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Fourteen Books to Love Here at re:design we heart many things – LEGO blocks, huskies, bacon, The Good Wife, Christmas Eve and I could really go on – but books are definitely in our top three. And now that Valentine’s Day is upon us again we profess our love for literature with a series of (literally) heart-centered covers.

Memoirs of a GeishaHeart is a fun shape to work with and surprisingly versatile. Each cover uses the shape as the center of the composition around which a symbolic illustration and typography are arranged. The books range from pulp romances through venerable classics to postmodernist experiments but all feature some version of the eternal love theme.

LolitaLolita by Vladimir Nabokov, an ambitious and rather pervy, if read literally, take on love.

Bridget Jones DiaryBridget Jones’s Diary by Helen Fielding, a decidedly unambitious take.

The Vagina MonologuesThe Vagina Monologues by Eve Ensler (a more physiological interpretation of the theme).

The Hunchback of Notre-DameFatalistic view of love and life in The Hunchback of Notre-Dame by Victor Hugo.

Quo VadisQuo Vadis by Henryk Sienkiewicz.

In Search of Lost TimeIn Search of Lost Time or in love with the past, by Marcel Proust.

Cinder House RulesCider House Rules by John Irving.

Ireland: a NovelIreland by Frank Delaney.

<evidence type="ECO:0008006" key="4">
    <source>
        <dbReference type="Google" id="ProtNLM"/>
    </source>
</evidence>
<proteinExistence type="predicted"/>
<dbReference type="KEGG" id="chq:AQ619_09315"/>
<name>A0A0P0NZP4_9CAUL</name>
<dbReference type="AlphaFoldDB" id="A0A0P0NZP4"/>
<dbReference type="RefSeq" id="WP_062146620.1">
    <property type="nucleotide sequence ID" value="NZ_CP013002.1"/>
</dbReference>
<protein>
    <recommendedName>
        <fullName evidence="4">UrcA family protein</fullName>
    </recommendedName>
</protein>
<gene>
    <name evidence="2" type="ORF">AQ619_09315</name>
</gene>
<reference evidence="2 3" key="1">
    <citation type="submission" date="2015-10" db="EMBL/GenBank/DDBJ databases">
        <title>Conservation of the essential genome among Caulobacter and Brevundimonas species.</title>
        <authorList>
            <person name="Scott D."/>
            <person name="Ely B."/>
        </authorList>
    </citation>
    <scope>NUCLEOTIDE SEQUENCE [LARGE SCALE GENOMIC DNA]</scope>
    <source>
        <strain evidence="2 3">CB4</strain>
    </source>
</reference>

A Good YearA Good Year by Peter Mayle.

Homer's DaughterHomer’s Daughter by Robert Graves.

NanaNana by Emile Zola, a socially critical anti-love story.

One Hundred Years of SolitudeOne Hundred Years of Solitude by Gabriel Garcia Marquez.

The GamblerAnother classic, The Gambler by Dostoyevsky.

Memoirs of a GeishaMemoirs of a Geisha by Arthur Golden, love in Japan.

Title page of LolitaTitle page for Lolita, with the logo for the series.

Books to LoveSeries of spines. For typography we chose a combination of Scala and Stag. We picked a limited color palette of reds and grays with some greens and yellows.

re:design loves booksThe logo of the series, consisting – predictably – of 14 hearts.

And we wish all of you a happy Valentine’s Day (either spent with your beloved person or with your beloved book).

We read The Girl with the Dragon Tattoo by Stieg Larsson (as well as the second part; we’re still in the third one) and while find it flawed in many ways, it’s much less repulsive and more enjoyable than many bestsellers we had had the bad judgment to read in the past. But this is not a literary critique piece. This is the biggest collection of book covers for the Millennium trilogy you’re likely to find on the internet as of today. And with our judgmental commentary, to make the deal even sweeter.

Disclaimer: all the images are used as illustrations and not a single one is our work or in any way owned by us. We try to give info that identifies the author (or, usually, the country of origin) or source but only broadly, not to be tedious. And, obviously, all the opinions are ours and personal so you may disagree or agree, as you wish.